The extraction of peat moss from certain bogs should be permitted under law to ensure that mushroom and fruit growers have sufficient supplies to relieve shortage challenges in their sectors, a report commissioned by the Department of Agriculture has suggested.

The report, which was compiled by Irish Rural Link’s Seamus Boland, put forward that Bord na Móna bogs previously used for peat extraction could be taken back into use, recognising that doing so may require the rehabilitation of these bogs to be delayed.

It was also recommended that peat extracted from above quarries to get to sand and gravel could also be used by growers.

The report was unable to determine how much peat moss is available in the State to supply mushroom and fruit growers, after those in the peat supply sectors refused to engage with the report.

Minister for Agriculture Charlie McConalogue stated that the horticulture sector is critical to the Irish agri-food industry and recognised the sector’s difficulties with peat supplies.

“The extraction of peat for the Irish professional horticultural industry in recent years has been challenging from a legal and regulatory perspective,” the Minister commented on the release of the report.

Compliance necessary

Minister of State at the Department of Agriculture Pippa Hackett addressed the joint Oireachtas committee on agriculture on Wednesday on the topic of peat moss shortages facing the horticulture sector.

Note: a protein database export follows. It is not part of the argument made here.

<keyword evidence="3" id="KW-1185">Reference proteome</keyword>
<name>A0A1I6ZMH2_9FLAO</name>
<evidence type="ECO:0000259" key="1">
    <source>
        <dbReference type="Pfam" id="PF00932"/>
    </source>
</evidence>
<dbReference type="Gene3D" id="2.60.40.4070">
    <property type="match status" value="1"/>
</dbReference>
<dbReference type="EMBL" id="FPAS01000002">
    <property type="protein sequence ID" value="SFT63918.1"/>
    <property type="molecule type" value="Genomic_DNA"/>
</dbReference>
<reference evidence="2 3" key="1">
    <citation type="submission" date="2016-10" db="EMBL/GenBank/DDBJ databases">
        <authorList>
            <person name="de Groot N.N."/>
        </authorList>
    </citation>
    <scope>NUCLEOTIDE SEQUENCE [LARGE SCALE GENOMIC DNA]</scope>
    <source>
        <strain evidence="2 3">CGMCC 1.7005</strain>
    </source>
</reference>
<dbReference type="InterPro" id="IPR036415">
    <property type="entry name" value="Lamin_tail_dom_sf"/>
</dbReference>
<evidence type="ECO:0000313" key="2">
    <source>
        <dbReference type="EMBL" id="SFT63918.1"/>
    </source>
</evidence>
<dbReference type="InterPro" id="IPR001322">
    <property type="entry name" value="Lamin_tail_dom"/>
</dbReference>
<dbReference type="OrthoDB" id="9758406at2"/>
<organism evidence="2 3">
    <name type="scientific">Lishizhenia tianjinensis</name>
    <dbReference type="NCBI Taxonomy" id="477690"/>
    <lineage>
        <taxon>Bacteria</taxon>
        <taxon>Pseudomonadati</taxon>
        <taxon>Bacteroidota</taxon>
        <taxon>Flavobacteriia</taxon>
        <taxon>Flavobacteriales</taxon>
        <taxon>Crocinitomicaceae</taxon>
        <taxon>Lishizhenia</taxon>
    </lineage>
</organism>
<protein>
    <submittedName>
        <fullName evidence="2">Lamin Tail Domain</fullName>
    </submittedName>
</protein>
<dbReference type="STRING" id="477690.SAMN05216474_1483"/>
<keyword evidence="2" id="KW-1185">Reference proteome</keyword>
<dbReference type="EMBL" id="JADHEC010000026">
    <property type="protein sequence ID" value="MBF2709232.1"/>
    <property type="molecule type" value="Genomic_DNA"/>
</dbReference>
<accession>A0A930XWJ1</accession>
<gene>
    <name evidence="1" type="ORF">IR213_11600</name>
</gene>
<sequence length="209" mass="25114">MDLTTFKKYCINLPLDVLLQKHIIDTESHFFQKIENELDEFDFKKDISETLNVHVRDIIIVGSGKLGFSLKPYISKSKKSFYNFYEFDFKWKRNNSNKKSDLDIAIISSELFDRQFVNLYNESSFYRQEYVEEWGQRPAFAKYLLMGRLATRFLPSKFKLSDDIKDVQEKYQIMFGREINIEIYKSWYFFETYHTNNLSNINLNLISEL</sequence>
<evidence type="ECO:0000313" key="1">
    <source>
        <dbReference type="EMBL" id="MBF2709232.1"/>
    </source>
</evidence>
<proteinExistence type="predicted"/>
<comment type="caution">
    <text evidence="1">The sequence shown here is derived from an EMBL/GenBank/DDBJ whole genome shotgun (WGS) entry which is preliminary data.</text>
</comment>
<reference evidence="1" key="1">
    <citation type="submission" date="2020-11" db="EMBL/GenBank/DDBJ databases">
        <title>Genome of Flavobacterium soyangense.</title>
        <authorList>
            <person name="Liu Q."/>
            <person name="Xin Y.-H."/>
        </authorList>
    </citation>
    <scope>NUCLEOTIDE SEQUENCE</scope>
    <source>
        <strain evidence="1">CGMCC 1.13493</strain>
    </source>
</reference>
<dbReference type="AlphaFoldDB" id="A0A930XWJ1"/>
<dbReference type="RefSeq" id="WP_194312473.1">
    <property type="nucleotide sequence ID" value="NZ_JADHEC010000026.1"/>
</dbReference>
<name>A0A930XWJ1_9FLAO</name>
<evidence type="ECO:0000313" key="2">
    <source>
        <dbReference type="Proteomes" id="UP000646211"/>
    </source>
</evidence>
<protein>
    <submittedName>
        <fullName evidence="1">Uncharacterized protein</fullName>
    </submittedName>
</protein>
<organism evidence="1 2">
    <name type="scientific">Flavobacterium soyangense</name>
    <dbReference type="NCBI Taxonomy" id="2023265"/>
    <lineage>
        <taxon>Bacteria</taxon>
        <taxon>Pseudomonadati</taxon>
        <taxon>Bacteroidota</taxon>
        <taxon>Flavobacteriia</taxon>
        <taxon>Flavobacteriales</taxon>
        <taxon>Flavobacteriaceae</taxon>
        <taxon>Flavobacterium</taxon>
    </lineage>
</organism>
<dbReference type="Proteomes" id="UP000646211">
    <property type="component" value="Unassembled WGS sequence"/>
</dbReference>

TDs and senators urged Minister Hackett to ease the regulations around peat moss, saying that although its extraction was not banned under law, the regulations were too strict for those wishing to.

“The law is as it is and we should be encouraging everybody to comply with the law,” Minister Hackett said.

“People can become compliant if they engage,” she commented, encouraging stakeholders to reach out to the departments involved to help navigate the regulatory framework.

‘Bloody court cases’

Senator Regina Doherty accused Minister Hackett of failing to push her cabinet colleagues to introduce legislation which would ease the licensing system needed to extract and sell peat moss to growers.

No real action has been taken by the various Government ministers responsible for horticulture, peat and planning, the senator argued.

“What we are witnessing is a masterclass in procrastination. We have been going around in circles for the past number of years and we have absolutely no productive solutions to filling what you have just called the interim period before we get to beyond peat,” she said.

Mayo TD Michael Ring likened the situation of importing horticultural peat from Germany and the Baltics to the shipping of briquettes into the State.

“You are talking about alternatives, alternatives, alternatives. Why didn’t you wait until you had the alternatives [before] putting this sector under pressure?”

“You [the Green Party] have this country held up with your bloody court cases,” he said.

Minister Hackett responded that the issue was “not about” the Green Party, but about ensuring the State maintains its obligation to enforce EU and Irish law.